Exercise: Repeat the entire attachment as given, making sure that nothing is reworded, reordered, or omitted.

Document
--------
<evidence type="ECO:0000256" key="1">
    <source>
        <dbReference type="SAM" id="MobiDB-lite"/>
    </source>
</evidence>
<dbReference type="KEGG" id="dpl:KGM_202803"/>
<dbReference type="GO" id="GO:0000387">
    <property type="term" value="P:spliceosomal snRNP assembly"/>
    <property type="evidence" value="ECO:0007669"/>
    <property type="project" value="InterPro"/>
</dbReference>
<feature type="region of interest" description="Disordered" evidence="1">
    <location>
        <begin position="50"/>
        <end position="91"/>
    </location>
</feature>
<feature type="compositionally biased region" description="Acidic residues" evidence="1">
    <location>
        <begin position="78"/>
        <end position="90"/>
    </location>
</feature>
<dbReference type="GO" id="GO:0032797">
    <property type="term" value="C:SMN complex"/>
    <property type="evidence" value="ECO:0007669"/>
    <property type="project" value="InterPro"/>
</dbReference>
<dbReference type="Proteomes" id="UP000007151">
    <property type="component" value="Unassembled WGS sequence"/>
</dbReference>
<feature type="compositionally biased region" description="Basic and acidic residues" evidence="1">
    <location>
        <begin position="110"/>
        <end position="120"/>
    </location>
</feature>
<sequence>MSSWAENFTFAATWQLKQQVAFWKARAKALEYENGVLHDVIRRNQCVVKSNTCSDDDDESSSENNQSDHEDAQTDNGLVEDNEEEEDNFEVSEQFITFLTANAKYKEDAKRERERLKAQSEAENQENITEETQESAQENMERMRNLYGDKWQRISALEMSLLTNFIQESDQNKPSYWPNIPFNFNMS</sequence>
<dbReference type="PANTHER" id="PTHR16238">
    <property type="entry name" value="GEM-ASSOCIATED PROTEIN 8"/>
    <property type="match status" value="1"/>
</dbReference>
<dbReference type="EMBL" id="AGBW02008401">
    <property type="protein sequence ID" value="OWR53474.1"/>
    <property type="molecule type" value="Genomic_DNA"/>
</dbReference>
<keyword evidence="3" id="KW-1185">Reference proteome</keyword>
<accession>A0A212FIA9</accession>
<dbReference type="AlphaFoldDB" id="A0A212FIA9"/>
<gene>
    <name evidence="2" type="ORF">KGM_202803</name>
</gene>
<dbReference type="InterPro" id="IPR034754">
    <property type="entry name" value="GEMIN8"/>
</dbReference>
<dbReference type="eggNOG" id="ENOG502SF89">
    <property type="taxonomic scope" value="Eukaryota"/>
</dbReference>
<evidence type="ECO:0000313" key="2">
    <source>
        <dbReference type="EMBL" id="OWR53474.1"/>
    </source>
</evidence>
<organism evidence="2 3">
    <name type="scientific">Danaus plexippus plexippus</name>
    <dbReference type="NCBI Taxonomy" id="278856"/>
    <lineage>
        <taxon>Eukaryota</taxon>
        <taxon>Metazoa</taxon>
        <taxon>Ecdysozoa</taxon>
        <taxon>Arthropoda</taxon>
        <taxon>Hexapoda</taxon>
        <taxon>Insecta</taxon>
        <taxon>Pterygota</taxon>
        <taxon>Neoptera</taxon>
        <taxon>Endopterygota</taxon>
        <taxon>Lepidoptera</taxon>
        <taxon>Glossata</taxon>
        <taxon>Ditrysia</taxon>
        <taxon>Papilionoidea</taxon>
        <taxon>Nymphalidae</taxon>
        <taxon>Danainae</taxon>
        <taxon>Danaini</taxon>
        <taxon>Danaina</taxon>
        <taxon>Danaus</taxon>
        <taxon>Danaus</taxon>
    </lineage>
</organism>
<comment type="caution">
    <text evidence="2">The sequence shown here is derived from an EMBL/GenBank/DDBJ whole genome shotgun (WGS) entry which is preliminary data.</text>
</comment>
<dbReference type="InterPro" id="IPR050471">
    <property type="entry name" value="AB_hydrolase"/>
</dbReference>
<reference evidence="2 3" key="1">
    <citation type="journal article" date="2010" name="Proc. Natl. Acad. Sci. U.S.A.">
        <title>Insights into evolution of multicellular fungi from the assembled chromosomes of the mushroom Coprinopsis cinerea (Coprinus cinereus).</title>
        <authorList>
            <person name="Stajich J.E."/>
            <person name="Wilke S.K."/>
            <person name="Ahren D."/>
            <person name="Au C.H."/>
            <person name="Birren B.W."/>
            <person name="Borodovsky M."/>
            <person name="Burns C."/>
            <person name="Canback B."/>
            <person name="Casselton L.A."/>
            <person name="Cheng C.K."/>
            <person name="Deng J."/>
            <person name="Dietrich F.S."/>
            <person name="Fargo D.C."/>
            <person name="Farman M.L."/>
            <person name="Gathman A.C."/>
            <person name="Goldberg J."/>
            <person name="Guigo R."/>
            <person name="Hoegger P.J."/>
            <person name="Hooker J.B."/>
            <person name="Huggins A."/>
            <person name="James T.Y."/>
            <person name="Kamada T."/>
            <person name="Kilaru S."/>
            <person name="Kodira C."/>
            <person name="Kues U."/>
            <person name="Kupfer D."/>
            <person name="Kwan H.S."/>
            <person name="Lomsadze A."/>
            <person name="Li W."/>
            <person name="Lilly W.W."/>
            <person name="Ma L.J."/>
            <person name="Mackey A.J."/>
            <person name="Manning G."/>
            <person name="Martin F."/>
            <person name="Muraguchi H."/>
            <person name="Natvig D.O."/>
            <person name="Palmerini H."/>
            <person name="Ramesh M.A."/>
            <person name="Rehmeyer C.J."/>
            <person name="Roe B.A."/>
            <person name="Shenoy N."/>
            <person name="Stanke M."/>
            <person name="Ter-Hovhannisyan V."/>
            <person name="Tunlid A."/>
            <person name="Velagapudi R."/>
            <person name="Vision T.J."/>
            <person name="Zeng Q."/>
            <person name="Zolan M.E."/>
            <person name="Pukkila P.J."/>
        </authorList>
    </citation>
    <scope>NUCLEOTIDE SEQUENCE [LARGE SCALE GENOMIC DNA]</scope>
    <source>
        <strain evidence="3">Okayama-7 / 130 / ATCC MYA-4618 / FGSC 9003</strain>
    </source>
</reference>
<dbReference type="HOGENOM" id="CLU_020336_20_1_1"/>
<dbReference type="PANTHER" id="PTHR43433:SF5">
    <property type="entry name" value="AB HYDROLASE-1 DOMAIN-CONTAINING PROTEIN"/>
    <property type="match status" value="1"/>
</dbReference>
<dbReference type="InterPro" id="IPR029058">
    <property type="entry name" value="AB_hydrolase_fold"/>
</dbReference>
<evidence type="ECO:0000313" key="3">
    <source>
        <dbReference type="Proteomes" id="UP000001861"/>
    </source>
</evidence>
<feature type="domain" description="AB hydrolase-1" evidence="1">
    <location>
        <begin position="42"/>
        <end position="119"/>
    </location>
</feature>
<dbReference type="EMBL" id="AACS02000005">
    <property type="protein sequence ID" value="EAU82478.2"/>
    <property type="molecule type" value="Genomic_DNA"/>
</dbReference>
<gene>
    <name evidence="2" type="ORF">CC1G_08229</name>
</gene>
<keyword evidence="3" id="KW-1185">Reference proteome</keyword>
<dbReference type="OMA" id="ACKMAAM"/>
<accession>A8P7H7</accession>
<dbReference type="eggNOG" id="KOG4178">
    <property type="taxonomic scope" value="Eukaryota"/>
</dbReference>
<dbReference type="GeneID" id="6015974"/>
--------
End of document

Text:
<evidence type="ECO:0000256" key="1">
    <source>
        <dbReference type="SAM" id="MobiDB-lite"/>
    </source>
</evidence>
<dbReference type="KEGG" id="dpl:KGM_202803"/>
<dbReference type="GO" id="GO:0000387">
    <property type="term" value="P:spliceosomal snRNP assembly"/>
    <property type="evidence" value="ECO:0007669"/>
    <property type="project" value="InterPro"/>
</dbReference>
<feature type="region of interest" description="Disordered" evidence="1">
    <location>
        <begin position="50"/>
        <end position="91"/>
    </location>
</feature>
<feature type="compositionally biased region" description="Acidic residues" evidence="1">
    <location>
        <begin position="78"/>
        <end position="90"/>
    </location>
</feature>
<dbReference type="GO" id="GO:0032797">
    <property type="term" value="C:SMN complex"/>
    <property type="evidence" value="ECO:0007669"/>
    <property type="project" value="InterPro"/>
</dbReference>
<dbReference type="Proteomes" id="UP000007151">
    <property type="component" value="Unassembled WGS sequence"/>
</dbReference>
<feature type="compositionally biased region" description="Basic and acidic residues" evidence="1">
    <location>
        <begin position="110"/>
        <end position="120"/>
    </location>
</feature>
<sequence>MSSWAENFTFAATWQLKQQVAFWKARAKALEYENGVLHDVIRRNQCVVKSNTCSDDDDESSSENNQSDHEDAQTDNGLVEDNEEEEDNFEVSEQFITFLTANAKYKEDAKRERERLKAQSEAENQENITEETQESAQENMERMRNLYGDKWQRISALEMSLLTNFIQESDQNKPSYWPNIPFNFNMS</sequence>
<dbReference type="PANTHER" id="PTHR16238">
    <property type="entry name" value="GEM-ASSOCIATED PROTEIN 8"/>
    <property type="match status" value="1"/>
</dbReference>
<dbReference type="EMBL" id="AGBW02008401">
    <property type="protein sequence ID" value="OWR53474.1"/>
    <property type="molecule type" value="Genomic_DNA"/>
</dbReference>
<keyword evidence="3" id="KW-1185">Reference proteome</keyword>
<accession>A0A212FIA9</accession>
<dbReference type="AlphaFoldDB" id="A0A212FIA9"/>
<gene>
    <name evidence="2" type="ORF">KGM_202803</name>
</gene>
<dbReference type="InterPro" id="IPR034754">
    <property type="entry name" value="GEMIN8"/>
</dbReference>
<dbReference type="eggNOG" id="ENOG502SF89">
    <property type="taxonomic scope" value="Eukaryota"/>
</dbReference>
<evidence type="ECO:0000313" key="2">
    <source>
        <dbReference type="EMBL" id="OWR53474.1"/>
    </source>
</evidence>
<organism evidence="2 3">
    <name type="scientific">Danaus plexippus plexippus</name>
    <dbReference type="NCBI Taxonomy" id="278856"/>
    <lineage>
        <taxon>Eukaryota</taxon>
        <taxon>Metazoa</taxon>
        <taxon>Ecdysozoa</taxon>
        <taxon>Arthropoda</taxon>
        <taxon>Hexapoda</taxon>
        <taxon>Insecta</taxon>
        <taxon>Pterygota</taxon>
        <taxon>Neoptera</taxon>
        <taxon>Endopterygota</taxon>
        <taxon>Lepidoptera</taxon>
        <taxon>Glossata</taxon>
        <taxon>Ditrysia</taxon>
        <taxon>Papilionoidea</taxon>
        <taxon>Nymphalidae</taxon>
        <taxon>Danainae</taxon>
        <taxon>Danaini</taxon>
        <taxon>Danaina</taxon>
        <taxon>Danaus</taxon>
        <taxon>Danaus</taxon>
    </lineage>
</organism>
<comment type="caution">
    <text evidence="2">The sequence shown here is derived from an EMBL/GenBank/DDBJ whole genome shotgun (WGS) entry which is preliminary data.</text>
</comment>
<dbReference type="InterPro" id="IPR050471">
    <property type="entry name" value="AB_hydrolase"/>
</dbReference>
<reference evidence="2 3" key="1">
    <citation type="journal article" date="2010" name="Proc. Natl. Acad. Sci. U.S.A.">
        <title>Insights into evolution of multicellular fungi from the assembled chromosomes of the mushroom Coprinopsis cinerea (Coprinus cinereus).</title>
        <authorList>
            <person name="Stajich J.E."/>
            <person name="Wilke S.K."/>
            <person name="Ahren D."/>
            <person name="Au C.H."/>
            <person name="Birren B.W."/>
            <person name="Borodovsky M."/>
            <person name="Burns C."/>
            <person name="Canback B."/>
            <person name="Casselton L.A."/>
            <person name="Cheng C.K."/>
            <person name="Deng J."/>
            <person name="Dietrich F.S."/>
            <person name="Fargo D.C."/>
            <person name="Farman M.L."/>
            <person name="Gathman A.C."/>
            <person name="Goldberg J."/>
            <person name="Guigo R."/>
            <person name="Hoegger P.J."/>
            <person name="Hooker J.B."/>
            <person name="Huggins A."/>
            <person name="James T.Y."/>
            <person name="Kamada T."/>
            <person name="Kilaru S."/>
            <person name="Kodira C."/>
            <person name="Kues U."/>
            <person name="Kupfer D."/>
            <person name="Kwan H.S."/>
            <person name="Lomsadze A."/>
            <person name="Li W."/>
            <person name="Lilly W.W."/>
            <person name="Ma L.J."/>
            <person name="Mackey A.J."/>
            <person name="Manning G."/>
            <person name="Martin F."/>
            <person name="Muraguchi H."/>
            <person name="Natvig D.O."/>
            <person name="Palmerini H."/>
            <person name="Ramesh M.A."/>
            <person name="Rehmeyer C.J."/>
            <person name="Roe B.A."/>
            <person name="Shenoy N."/>
            <person name="Stanke M."/>
            <person name="Ter-Hovhannisyan V."/>
            <person name="Tunlid A."/>
            <person name="Velagapudi R."/>
            <person name="Vision T.J."/>
            <person name="Zeng Q."/>
            <person name="Zolan M.E."/>
            <person name="Pukkila P.J."/>
        </authorList>
    </citation>
    <scope>NUCLEOTIDE SEQUENCE [LARGE SCALE GENOMIC DNA]</scope>
    <source>
        <strain evidence="3">Okayama-7 / 130 / ATCC MYA-4618 / FGSC 9003</strain>
    </source>
</reference>
<dbReference type="HOGENOM" id="CLU_020336_20_1_1"/>
<dbReference type="PANTHER" id="PTHR43433:SF5">
    <property type="entry name" value="AB HYDROLASE-1 DOMAIN-CONTAINING PROTEIN"/>
    <property type="match status" value="1"/>
</dbReference>
<dbReference type="InterPro" id="IPR029058">
    <property type="entry name" value="AB_hydrolase_fold"/>
</dbReference>
<evidence type="ECO:0000313" key="3">
    <source>
        <dbReference type="Proteomes" id="UP000001861"/>
    </source>
</evidence>
<feature type="domain" description="AB hydrolase-1" evidence="1">
    <location>
        <begin position="42"/>
        <end position="119"/>
    </location>
</feature>
<dbReference type="EMBL" id="AACS02000005">
    <property type="protein sequence ID" value="EAU82478.2"/>
    <property type="molecule type" value="Genomic_DNA"/>
</dbReference>
<gene>
    <name evidence="2" type="ORF">CC1G_08229</name>
</gene>
<keyword evidence="3" id="KW-1185">Reference proteome</keyword>
<dbReference type="OMA" id="ACKMAAM"/>
<accession>A8P7H7</accession>
<dbReference type="eggNOG" id="KOG4178">
    <property type="taxonomic scope" value="Eukaryota"/>
</dbReference>
<dbReference type="GeneID" id="6015974"/>